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What Is A Remote Insulin Pump
Insulin pumps is a convenient way to give insulin. The Insulin is in a reservoir and gets pumped through a needle into the skin nearby. You can program it to give a variable basal rate, and you tell it how much Insulin to give with meals. However, the pump does not measure glucose. You still need to do this. The Insulin pump is good for type 1 diabetics who are motivated to ...Read more
Seldom: Required? Can't think of any situation where a pump is required. A pump may help someone achieve tighter glucose control, including pregnant women, people who need very small doses, people whose activities and schedule changes day-to-day, or people whose basal Insulin requirement varies through the day. Willingness to learn carb counting and to check frequently are key to getting better results. ...Read moreSee 1 more doctor answer
Several: Deciding to use a pump with or without cgm is a personal decision. Some reasons it may not be right might include increased cost, complexity, not wanting to be dependent on a machine, very active lifestyle, self-consciousness, or not wanting to test as often as expected with a pump or cgm. It's a great choice for many patients, but not for everyone. ...Read moreSee 1 more doctor answer
Usually every 3 days: If you are referring to the plastic catheter tube that delivers Insulin from the pump, and is inserted under the skin --- then this Insulin pump site should be changed in most patients every 3 days. Leaving this in longer can lead to lipodystrophy (fat pad) which prevents effective Insulin absorption, and can also lead to skin infections. ...Read moreSee 1 more doctor answer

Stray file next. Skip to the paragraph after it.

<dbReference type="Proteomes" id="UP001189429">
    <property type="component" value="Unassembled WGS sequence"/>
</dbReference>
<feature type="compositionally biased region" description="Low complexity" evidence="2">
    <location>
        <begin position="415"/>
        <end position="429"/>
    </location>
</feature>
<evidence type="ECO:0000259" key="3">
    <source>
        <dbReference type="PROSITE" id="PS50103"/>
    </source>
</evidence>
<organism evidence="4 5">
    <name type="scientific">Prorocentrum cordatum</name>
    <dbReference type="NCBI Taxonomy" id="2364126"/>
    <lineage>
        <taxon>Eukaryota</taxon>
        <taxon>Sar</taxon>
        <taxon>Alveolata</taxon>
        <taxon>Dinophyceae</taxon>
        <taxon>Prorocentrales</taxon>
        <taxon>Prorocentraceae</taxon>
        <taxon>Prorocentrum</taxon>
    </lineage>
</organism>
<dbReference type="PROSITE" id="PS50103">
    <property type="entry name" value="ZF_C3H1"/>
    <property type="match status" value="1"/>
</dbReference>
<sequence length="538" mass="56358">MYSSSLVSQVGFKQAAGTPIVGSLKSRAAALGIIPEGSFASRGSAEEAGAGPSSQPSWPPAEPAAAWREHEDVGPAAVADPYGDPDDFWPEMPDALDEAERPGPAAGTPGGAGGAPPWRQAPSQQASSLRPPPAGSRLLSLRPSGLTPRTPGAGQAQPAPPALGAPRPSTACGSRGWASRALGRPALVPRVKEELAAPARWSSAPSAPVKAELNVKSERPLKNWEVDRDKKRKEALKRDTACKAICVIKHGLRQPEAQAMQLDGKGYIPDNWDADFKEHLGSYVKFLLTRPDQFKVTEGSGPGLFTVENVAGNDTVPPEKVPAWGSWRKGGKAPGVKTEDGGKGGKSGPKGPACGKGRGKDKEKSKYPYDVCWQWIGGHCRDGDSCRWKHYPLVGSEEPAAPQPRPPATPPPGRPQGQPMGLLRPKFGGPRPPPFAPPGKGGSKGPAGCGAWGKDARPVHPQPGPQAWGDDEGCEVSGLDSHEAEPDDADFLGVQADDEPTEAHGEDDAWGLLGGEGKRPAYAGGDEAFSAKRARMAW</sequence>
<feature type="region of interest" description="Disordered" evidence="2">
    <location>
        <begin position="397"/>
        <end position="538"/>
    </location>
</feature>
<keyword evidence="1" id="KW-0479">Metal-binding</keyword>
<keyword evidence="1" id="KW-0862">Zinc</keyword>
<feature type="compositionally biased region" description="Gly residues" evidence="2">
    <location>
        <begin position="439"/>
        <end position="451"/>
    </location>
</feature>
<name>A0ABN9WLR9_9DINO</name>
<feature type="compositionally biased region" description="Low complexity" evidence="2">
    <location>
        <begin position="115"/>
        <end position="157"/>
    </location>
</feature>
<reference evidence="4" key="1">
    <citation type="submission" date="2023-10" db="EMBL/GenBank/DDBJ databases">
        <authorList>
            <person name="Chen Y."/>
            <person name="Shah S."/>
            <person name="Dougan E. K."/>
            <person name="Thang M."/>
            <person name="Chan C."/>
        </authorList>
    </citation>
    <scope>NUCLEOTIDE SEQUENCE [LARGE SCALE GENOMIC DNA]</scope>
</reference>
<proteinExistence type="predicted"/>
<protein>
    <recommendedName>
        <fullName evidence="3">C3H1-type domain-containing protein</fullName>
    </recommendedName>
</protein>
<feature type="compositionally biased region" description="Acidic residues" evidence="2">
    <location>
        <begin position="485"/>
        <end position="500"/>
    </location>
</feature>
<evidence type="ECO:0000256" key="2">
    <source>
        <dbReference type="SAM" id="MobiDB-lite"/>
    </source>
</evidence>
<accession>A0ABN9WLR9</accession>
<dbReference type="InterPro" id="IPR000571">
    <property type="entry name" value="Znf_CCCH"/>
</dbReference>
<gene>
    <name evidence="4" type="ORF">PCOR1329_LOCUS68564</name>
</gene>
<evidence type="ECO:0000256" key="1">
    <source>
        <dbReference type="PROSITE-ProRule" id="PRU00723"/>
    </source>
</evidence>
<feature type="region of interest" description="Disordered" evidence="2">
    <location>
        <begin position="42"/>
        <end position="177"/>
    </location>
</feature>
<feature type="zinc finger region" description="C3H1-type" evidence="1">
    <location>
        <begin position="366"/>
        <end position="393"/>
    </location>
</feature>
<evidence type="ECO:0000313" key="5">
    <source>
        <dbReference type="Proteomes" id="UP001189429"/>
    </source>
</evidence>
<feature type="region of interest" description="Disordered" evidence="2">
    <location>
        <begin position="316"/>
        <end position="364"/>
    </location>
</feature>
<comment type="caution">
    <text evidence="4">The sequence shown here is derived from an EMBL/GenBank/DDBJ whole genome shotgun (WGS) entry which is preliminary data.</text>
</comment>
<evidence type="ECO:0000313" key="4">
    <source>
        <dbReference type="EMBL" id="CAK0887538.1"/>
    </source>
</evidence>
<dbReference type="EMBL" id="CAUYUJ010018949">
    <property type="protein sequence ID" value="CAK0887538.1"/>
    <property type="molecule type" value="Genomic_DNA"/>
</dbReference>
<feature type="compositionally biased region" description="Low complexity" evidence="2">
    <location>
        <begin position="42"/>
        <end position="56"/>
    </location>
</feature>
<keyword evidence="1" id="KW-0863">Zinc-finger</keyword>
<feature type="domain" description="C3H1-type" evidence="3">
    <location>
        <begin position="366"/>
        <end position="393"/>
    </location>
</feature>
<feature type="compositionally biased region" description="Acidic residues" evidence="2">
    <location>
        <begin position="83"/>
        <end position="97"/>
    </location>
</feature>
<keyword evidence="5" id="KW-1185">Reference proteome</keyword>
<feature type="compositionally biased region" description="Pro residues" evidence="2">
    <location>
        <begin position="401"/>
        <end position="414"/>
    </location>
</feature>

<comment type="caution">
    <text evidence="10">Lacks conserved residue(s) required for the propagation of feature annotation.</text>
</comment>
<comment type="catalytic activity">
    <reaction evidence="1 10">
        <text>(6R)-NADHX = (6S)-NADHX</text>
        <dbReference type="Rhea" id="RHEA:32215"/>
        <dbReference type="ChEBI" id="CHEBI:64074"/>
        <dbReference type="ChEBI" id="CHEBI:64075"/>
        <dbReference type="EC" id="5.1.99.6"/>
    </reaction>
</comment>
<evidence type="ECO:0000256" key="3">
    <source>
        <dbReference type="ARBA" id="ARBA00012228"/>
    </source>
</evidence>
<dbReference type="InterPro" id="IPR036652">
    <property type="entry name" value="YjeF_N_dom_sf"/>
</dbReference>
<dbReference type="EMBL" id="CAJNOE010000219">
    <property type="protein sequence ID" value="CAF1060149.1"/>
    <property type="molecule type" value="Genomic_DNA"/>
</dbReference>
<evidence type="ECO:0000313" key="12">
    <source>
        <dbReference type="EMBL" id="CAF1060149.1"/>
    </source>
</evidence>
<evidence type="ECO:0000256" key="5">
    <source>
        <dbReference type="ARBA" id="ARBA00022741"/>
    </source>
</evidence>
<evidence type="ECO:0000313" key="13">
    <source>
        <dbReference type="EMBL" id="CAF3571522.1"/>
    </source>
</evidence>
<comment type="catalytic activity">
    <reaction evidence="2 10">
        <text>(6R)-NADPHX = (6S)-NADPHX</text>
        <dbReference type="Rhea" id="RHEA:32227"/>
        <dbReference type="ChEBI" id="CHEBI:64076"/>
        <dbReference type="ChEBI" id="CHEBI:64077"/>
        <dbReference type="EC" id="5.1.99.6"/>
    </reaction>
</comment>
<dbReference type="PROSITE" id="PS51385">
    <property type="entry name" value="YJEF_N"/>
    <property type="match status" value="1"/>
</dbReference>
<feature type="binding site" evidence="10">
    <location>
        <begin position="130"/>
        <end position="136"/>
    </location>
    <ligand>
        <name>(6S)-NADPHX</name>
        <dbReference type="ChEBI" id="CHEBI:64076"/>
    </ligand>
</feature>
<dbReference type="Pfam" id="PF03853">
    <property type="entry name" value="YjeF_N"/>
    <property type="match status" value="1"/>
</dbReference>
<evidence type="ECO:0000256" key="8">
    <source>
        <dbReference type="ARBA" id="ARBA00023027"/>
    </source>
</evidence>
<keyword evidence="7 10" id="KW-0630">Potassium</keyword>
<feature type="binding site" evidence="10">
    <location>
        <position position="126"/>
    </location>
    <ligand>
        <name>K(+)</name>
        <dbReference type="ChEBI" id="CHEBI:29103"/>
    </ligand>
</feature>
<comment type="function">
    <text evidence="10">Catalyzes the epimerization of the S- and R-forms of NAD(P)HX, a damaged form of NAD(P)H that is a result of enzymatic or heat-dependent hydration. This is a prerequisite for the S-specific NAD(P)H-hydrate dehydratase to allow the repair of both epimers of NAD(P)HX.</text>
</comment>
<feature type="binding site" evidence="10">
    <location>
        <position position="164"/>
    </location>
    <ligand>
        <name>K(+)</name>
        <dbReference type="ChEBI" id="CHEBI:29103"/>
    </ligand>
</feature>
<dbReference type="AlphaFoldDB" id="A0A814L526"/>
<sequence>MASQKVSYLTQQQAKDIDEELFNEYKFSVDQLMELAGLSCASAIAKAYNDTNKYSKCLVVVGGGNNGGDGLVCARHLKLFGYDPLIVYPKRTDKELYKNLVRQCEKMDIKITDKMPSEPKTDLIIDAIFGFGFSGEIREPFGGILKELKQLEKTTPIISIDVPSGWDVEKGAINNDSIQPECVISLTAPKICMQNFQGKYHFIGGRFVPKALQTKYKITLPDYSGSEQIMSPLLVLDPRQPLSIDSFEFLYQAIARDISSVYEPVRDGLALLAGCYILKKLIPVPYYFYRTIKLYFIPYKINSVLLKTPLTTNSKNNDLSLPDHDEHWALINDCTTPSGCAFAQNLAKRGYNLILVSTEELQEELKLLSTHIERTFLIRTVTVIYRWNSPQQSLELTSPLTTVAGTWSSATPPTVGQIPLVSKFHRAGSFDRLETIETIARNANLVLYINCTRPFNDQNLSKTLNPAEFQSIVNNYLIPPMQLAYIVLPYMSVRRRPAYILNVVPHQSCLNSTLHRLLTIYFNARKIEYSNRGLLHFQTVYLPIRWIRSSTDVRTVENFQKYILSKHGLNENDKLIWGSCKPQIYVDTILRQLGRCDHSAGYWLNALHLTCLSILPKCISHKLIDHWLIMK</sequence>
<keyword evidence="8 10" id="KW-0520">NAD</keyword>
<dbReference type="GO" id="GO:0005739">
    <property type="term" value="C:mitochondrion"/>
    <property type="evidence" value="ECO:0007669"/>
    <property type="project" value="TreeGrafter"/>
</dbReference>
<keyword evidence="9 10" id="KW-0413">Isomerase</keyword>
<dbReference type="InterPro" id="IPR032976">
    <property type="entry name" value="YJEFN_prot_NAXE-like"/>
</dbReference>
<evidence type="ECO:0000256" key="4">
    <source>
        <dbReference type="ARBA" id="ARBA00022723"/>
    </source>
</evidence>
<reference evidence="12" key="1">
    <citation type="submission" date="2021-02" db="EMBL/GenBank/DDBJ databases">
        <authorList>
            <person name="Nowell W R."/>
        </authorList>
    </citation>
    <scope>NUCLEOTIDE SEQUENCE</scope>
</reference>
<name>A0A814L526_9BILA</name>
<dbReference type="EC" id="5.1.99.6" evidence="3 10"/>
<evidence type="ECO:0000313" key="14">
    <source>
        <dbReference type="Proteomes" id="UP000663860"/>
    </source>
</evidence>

Stabilize levels: Insulin is used to treat type 1 diabetes (sometimes in young people--juvenile dm). An Insulin pmp allows the diabetic to avoid wide fluctuations in bld sgr keeping fasting @90, an hour after eating < 160, and return to @100 in 2 hrs. Eating 5 small meals per day, drinking adequate fluids, being relaxed while eating, mild daily exercise...Is ideal for anyone. That's less than 1% of americans. ...Read moreSee 1 more doctor answer
Insulin pump: An Insulin pump is a very sophisticated means of delivering insulin. There is a small cartridge of insulin, which can be refilled periodically. Sophisticated electronics control the basal rate of insulin. Boluses can be given for meals based on carbohydrates intake, pre-meal blood sugar, and anticipated activity level. battery operated ...Read moreSee 1 more doctor answer
It depends: Just like most other aspects of diabetes management there is no "right" answer to this question. If you need additional flexibility in your Insulin dosing and don't mind being tethered to a device 24 hours a day seven days a week and your insurance will pay for it then a pump may be a good option. If you are well-controlled on Insulin injections and have issues with any of the above there may not be a reason to change. Ask your endocrinologist. ...Read moreSee 1 more doctor answer
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